Are women reduced to judgment about their weight and bodies for their entire lives? Is this as good as it gets? I say no. I say we live. I saw we eat eat the brownies and talk about something else.
Health Life Parenting

How I Really Feel About My Muffin Top

Are women reduced to judgment about their weight and bodies for their entire lives? Is this as good as it gets? I say no. I say we live. I saw we eat eat the brownies and talk about something else.

By Joanna Owusu

This morning, I woke up and squeezed into some leggings before heading to yoga class. I noticed a little muffin top spilling over. I resisted the urge to push it in or self-immolate over last night’s dinner choices.

I’m sure I’m not alone in saying I’ve been acutely aware of what I eat and the number on the scale since about age 12. I never had a serious issue with my weight. And yet, I’ve spent three decades of my life with a near-constant inner dialogue about food, exercise, and appearance. I think about my mother, who got sick at 55 and died at 61. I remember her fighting her weight, with varying degrees of success, my entire childhood. I also remember her reaching a point, finally, of acceptance. And just a few short years later, getting sick.

The older you get, the more you recognize that someone dropping a bunch of weight isn’t necessarily cause for celebration. Sometimes it’s the result of illness. Or depression. Or a personal crisis.

And if we gush over someone’s weight loss, heaping them with compliments when they shed a few pounds, what does that say about how they looked before the dramatic change? Did they not look great before? Is a woman’s value STILL linked so inextricably to her weight…even as we reach our forties, fifties, and beyond?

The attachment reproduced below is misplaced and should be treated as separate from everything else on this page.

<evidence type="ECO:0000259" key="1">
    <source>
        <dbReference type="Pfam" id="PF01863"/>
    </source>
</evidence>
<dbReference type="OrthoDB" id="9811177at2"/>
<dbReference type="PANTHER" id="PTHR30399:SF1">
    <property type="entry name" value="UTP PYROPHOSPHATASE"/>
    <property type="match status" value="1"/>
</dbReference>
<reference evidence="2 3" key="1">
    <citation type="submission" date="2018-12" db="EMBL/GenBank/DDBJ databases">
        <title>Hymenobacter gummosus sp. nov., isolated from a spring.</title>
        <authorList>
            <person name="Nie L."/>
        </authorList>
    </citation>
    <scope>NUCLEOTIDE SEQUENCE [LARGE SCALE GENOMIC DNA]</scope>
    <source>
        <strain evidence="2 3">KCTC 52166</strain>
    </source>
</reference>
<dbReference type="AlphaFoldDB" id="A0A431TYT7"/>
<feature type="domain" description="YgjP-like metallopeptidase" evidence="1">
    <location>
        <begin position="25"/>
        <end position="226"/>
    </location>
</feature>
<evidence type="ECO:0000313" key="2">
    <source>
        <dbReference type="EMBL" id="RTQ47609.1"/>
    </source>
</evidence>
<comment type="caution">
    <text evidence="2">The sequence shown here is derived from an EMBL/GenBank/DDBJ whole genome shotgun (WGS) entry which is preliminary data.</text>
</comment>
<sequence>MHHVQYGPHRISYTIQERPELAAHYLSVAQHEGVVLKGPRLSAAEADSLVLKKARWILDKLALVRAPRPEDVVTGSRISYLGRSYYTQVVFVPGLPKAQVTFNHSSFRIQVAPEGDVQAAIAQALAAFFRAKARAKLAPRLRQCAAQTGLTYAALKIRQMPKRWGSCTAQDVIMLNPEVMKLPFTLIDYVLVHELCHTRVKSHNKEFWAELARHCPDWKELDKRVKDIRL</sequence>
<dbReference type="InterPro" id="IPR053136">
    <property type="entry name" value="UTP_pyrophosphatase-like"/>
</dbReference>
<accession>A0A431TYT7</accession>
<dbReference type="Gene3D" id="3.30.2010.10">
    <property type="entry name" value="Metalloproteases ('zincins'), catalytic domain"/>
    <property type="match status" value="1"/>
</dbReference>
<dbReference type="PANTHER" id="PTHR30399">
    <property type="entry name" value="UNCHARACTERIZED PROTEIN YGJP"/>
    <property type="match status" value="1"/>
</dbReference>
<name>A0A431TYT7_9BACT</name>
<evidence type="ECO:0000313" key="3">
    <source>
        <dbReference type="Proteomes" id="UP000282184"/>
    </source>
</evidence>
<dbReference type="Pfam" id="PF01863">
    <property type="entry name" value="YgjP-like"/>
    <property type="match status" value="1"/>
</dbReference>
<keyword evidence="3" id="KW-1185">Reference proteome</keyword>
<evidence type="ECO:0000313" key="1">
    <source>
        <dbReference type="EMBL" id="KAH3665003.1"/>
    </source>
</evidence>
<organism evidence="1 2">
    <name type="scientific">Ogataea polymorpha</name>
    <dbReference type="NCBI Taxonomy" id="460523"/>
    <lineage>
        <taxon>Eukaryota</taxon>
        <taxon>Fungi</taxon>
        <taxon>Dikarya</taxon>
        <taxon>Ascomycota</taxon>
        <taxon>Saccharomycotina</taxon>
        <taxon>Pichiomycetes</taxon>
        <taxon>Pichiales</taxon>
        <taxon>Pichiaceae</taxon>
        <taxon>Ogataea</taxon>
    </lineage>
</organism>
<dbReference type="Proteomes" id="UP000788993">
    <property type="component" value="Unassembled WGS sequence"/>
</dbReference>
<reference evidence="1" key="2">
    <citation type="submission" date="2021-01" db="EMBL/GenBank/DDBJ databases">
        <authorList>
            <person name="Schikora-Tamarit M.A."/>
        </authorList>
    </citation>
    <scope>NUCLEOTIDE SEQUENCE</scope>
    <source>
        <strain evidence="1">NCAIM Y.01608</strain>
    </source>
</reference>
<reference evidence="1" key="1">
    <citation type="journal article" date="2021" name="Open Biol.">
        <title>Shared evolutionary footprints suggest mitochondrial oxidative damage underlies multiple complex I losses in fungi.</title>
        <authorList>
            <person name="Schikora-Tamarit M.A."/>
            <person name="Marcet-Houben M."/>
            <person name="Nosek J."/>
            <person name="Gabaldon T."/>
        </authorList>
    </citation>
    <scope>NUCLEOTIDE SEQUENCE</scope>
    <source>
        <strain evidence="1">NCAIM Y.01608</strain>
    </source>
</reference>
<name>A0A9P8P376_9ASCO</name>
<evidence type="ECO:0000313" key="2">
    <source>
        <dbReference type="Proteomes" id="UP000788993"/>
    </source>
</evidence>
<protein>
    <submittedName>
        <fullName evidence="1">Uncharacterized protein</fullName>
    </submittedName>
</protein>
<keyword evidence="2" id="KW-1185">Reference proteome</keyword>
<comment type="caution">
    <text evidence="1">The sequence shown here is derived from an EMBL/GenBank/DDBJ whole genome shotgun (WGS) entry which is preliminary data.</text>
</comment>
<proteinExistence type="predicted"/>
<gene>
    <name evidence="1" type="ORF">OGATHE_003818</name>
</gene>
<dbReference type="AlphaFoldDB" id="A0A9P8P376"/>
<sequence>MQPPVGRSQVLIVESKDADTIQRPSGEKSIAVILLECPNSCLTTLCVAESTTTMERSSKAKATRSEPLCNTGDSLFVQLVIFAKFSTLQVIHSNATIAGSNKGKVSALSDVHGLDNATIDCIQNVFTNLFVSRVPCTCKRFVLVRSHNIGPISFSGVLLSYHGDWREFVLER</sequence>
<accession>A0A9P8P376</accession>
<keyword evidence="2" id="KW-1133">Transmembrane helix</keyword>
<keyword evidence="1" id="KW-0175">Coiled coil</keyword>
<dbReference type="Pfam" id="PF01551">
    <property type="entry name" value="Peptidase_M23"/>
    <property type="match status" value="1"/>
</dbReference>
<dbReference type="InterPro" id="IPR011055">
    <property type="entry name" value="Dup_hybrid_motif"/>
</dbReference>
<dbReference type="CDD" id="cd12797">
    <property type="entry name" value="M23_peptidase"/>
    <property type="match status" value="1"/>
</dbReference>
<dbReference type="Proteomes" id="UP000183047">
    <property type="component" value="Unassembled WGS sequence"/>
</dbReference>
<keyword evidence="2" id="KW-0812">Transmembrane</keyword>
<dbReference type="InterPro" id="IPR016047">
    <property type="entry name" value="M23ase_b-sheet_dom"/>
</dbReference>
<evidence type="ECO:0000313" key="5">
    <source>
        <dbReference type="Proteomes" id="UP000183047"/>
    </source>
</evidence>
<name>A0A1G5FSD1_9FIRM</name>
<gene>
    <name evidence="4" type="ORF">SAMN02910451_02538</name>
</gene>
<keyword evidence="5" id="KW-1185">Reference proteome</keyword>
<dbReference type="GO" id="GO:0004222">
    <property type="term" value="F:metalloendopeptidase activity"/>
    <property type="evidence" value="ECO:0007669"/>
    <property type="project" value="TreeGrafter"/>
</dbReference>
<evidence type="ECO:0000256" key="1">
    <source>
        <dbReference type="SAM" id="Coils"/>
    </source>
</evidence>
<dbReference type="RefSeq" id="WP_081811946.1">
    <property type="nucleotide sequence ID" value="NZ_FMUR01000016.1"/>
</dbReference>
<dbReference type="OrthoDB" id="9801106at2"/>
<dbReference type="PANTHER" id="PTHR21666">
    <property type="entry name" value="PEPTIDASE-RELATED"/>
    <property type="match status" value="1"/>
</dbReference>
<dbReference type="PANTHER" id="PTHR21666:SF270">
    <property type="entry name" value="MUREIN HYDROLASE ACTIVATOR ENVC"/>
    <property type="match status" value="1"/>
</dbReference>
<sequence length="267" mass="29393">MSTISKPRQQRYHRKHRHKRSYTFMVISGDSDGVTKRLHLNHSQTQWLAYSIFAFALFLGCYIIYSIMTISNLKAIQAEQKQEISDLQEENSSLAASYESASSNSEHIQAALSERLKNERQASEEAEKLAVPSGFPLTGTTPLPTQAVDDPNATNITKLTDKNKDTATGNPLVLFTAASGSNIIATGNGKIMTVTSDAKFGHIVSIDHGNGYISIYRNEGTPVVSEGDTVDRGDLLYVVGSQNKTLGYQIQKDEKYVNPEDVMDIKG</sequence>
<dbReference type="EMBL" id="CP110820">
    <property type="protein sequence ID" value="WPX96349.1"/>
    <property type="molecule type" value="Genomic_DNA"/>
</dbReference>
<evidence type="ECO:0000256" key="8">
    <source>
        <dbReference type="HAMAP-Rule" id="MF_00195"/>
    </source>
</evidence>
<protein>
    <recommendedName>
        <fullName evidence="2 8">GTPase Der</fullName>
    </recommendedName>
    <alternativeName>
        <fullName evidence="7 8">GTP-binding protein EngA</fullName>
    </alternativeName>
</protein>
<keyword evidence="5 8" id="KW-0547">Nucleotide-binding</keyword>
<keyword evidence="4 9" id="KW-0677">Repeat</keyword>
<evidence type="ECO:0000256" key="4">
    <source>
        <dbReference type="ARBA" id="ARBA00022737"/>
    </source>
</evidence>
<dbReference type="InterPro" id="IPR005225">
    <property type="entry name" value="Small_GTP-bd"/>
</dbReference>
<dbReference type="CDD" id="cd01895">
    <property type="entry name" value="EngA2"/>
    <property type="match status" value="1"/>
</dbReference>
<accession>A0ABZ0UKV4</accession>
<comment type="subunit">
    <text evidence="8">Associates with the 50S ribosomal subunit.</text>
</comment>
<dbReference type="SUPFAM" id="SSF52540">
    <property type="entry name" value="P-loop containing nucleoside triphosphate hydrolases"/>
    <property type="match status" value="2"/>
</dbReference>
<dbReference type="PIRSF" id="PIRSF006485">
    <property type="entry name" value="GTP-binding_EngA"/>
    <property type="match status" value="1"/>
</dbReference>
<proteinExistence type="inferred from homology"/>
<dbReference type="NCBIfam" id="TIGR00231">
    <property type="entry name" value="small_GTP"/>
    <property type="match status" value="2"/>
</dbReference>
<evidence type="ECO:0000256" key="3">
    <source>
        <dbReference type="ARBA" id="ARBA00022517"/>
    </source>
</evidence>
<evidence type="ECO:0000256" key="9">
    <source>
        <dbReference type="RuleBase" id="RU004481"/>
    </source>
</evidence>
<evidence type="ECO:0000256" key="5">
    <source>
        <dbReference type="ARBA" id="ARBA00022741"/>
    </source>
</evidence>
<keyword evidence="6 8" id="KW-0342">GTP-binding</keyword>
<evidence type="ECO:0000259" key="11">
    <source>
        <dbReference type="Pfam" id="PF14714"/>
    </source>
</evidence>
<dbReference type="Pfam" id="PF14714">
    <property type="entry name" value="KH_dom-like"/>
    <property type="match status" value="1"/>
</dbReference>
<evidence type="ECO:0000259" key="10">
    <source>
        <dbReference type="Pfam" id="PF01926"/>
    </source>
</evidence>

I’m not throwing in the towel on my appearance. But I’m done wringing my hands over every bite of food and calorie burned. It’s important to me to stay healthy, for my family and for myself. And to that end, I walk and attend restorative yoga classes. But the focus, now, is different. I’m working on strength, flexibility, and balance—physical and mental balance. I’m not desperately seeking a six-pack or trying to fit back into old clothes in my closet in an effort to return to a younger me.

I’m 42 and this remarkable, strong body has made and fed three healthy babies. I don’t expect it to look like it did at 22. How is that realistic? And I think about my mom. I think about the increasing number of women I know who are close to my age and have gotten sick. God willing, I have several healthy decades left. I’m not wasting any more brain power fretting over the number on the scale or the size on the jeans. There are books to read, trips to plan, and personal or professional goals to achieve.

I plan to keep eating veggies. But if I’m craving a taco or a brownie, I’m going to have one, without apology or explanation. And if I run into a friend I haven’t seen in a long time whose appearance has changed, I think I’ll compliment her hair style, or her blouse, or her healthy glow.

It’s exhausting – talking about, reading about, obsessing about our bodies. I’d rather talk about almost any other topic. Enough. Let’s talk brownies.

#MuffinTop

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About the Author

Joanna McFarland Owusu is a freelance writer and researcher based in Dallas, Texas. A federal government analyst in a former life, Joanna now spends her time wrangling two not-so-little boys and a toddler daughter. Her work has appeared on The Huffington Post, scarymommy.comwww.bust.com, and www.bluntmoms.com.